Pundits and activists have looked at the reduced share of U.S. national income going to workers and have simply asserted that the cause is increased market concentration. This assessment is misplaced.

October 7, 2020

The majority should seize this opportunity to take a deliberative, bipartisan approach to advancing the public interest instead of adopting drastic, ill-advised measures that would harm consumers and deter innovation.

October 7, 2020

Rather than carefully applying antitrust law to address clear problems, Chairman Cicilline and his Democratic colleagues would seek to restructure markets to achieve significantly more competition. Such a broad attack would harm consumer welfare and inhibit innovation.

September 28, 2020

Tech policy broadly defined becomes more important each presidential election, and this one is no different. As it has in every cycle since 2008, ITIF provides a side-by-side comparison of the nominees’ positions on key issues related to the progress of technological innovation.

August 11, 2020

Much of our system for delivering legal rights, disability protection, pensions, and health insurance is built on the traditional employer/employee model in which workers give up control over how and when they work and employers provide both pay and benefits. This model ties workers to their employers and leaves little space for those who do not want to fit into the traditional mold. We need a better system.

July 29, 2020

From investigations launched by the Department of Justice (DOJ) and the Federal Trade Commission (FTC), to senators calling for their dismantling, Amazon, Apple, Facebook and Google long have been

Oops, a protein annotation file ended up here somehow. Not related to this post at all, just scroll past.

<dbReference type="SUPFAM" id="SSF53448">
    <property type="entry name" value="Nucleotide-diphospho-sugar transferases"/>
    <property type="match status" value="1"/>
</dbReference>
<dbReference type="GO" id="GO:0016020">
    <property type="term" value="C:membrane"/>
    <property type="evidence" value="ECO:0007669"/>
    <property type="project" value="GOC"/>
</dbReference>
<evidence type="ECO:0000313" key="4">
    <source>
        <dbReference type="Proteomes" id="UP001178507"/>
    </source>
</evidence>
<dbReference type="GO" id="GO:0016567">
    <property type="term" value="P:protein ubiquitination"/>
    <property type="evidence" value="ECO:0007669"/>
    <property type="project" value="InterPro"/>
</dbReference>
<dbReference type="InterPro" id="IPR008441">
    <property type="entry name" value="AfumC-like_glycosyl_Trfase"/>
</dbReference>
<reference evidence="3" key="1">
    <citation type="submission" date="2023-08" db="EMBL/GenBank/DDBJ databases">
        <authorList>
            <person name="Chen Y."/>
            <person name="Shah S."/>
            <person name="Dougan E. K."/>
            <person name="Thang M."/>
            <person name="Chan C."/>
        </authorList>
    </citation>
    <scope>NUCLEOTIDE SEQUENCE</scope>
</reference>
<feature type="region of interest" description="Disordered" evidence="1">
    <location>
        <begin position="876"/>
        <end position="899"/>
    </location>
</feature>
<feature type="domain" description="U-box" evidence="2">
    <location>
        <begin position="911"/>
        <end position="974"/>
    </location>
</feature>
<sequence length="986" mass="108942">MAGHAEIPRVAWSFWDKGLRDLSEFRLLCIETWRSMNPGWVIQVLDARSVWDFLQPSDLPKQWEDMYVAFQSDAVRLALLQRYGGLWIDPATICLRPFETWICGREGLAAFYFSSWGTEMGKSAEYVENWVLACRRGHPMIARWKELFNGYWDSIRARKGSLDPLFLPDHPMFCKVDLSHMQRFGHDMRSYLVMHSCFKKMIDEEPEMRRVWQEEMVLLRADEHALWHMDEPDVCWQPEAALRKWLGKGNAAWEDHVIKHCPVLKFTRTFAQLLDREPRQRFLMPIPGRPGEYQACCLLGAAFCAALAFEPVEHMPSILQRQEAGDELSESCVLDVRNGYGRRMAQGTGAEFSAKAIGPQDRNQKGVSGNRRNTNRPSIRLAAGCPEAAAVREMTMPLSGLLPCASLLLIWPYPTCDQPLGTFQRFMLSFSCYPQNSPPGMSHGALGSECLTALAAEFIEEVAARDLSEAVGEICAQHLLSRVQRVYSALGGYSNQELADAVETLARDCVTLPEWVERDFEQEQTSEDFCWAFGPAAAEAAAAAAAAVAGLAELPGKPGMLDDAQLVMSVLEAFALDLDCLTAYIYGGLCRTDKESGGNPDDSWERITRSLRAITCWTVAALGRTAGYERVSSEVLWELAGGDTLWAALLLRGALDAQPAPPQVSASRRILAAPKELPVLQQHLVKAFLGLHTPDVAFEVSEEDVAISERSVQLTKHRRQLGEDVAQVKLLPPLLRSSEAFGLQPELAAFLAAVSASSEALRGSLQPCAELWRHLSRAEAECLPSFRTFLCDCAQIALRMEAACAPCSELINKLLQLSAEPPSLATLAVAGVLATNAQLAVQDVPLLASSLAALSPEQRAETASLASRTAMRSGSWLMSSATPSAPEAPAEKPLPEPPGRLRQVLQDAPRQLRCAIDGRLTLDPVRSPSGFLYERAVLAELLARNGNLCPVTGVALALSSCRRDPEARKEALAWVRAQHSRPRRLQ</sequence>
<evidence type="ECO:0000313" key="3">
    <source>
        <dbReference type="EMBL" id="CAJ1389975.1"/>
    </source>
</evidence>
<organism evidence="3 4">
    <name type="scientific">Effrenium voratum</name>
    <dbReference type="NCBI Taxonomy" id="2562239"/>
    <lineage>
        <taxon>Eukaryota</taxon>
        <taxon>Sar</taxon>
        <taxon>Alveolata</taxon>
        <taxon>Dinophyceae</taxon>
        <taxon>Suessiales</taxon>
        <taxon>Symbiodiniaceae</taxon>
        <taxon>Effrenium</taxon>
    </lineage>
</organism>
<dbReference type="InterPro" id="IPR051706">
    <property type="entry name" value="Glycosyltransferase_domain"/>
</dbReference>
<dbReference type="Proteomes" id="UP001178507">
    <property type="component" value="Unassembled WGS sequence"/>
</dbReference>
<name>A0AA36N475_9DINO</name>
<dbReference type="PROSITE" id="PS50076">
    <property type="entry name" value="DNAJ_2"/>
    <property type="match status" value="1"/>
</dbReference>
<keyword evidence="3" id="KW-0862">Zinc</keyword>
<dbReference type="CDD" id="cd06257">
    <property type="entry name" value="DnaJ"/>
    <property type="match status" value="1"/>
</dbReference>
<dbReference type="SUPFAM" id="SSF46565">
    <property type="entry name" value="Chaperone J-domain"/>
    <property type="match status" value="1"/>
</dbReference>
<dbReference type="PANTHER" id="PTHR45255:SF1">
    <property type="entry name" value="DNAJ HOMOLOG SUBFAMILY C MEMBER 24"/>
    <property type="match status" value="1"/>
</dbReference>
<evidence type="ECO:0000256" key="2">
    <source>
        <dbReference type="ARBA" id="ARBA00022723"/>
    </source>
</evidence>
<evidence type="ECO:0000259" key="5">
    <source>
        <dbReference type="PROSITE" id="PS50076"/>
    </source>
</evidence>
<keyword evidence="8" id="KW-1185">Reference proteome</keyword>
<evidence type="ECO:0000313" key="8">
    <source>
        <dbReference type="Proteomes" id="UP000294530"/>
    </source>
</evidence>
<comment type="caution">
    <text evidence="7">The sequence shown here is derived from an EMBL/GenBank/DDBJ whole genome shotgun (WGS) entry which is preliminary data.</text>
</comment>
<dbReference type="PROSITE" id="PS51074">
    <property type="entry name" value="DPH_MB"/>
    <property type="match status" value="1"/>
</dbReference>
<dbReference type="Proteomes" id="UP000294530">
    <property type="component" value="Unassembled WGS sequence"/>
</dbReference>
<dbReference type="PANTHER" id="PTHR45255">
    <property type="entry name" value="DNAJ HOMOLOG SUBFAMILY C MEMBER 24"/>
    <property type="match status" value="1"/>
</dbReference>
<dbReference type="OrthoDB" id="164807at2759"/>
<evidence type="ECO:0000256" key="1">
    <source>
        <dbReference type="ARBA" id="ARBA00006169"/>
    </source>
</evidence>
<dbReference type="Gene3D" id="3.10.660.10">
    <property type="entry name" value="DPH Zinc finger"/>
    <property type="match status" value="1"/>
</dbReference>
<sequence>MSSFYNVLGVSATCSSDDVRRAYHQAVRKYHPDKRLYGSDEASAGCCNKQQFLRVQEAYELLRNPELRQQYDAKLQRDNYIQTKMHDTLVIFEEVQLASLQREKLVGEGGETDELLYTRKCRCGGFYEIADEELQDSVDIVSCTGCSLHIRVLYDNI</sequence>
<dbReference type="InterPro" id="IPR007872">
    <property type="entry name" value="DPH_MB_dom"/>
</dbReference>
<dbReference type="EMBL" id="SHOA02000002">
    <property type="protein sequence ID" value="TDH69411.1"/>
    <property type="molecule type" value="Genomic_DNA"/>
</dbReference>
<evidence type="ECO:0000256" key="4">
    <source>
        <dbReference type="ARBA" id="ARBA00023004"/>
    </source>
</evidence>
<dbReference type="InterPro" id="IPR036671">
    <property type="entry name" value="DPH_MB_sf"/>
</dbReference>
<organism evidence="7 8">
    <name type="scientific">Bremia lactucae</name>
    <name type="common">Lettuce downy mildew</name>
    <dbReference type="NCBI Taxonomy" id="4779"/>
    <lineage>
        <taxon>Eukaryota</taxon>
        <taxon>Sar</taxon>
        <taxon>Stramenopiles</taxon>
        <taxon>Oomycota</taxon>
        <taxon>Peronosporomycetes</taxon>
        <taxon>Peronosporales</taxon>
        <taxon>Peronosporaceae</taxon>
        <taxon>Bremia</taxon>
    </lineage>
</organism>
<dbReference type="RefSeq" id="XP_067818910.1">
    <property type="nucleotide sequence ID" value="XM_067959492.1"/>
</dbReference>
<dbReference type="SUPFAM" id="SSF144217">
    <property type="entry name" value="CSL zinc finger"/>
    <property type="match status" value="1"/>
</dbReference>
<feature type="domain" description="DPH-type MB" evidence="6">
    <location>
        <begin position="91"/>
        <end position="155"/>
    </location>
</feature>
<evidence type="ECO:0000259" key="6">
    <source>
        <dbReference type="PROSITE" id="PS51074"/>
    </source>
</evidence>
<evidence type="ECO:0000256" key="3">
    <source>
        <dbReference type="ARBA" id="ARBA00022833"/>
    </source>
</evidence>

July 23, 2020

The rapid growth of large Internet platforms has caused some activists, scholars, and political officials to worry about their impact on competition. These concerns are largely misplaced.

July 6, 2020

According to press reports, both the U.S Attorney General and most state attorneys general will file one or more antitrust cases against Google sometime this summer. If true, the United States would be going down a path already well-trod by the European Commission, which has conducted three antitrust cases against the company.

Recent Events and Presentations

August 13, 2020

On August 13, 2020 Joe Kennedy participated on a panel organized by TPRC 48 regarding efforts to apply stronger antitrust policy to the largest Internet platforms such as Amazon, Apple, Facebook and Google.

June 11, 2019

ITIF hosted an expert panel discussion on the implications of Digital Service Taxes for the digital economy and international tax law.

February 12, 2019

From Silicon Valley to Detroit, a well-publicized race is on to develop self-driving passenger cars. But properly supervising rapidly developing technology also presents regulators with significant challenges to effectively ensure both safety and robust innovation; especially given the fact that each freight industry answers to a different authority, lawmakers and regulators should carefully consider the knock-on effects of any rules they draft.

October 4, 2018

For the last 40 years, antitrust policy has been guided by what is known as the consumer welfare standard, but some activists have advocated for going back to a time when government actively pushed back against the formation of large firms.

September 18, 2018

Economic theory suggests a tax on carbon emissions is the most efficient way to reduce them. But another important effect of such a tax would be to induce innovation in clean energy technology.

May 9, 2018

Please join ITIF for an event discussing needed policies to ensure sustained U.S. life-sciences leadership.

June 21, 2016

Please join ITIF to discuss a new report arguing that the common law-based distinction between employees and independent contractor no longer serves workers or companies well and should be updated.

February 26, 2015

Join ITIF and UMR to discuss a new report, "Healthy Funding: Ensuring a Growing and Predictable Budget for NIH."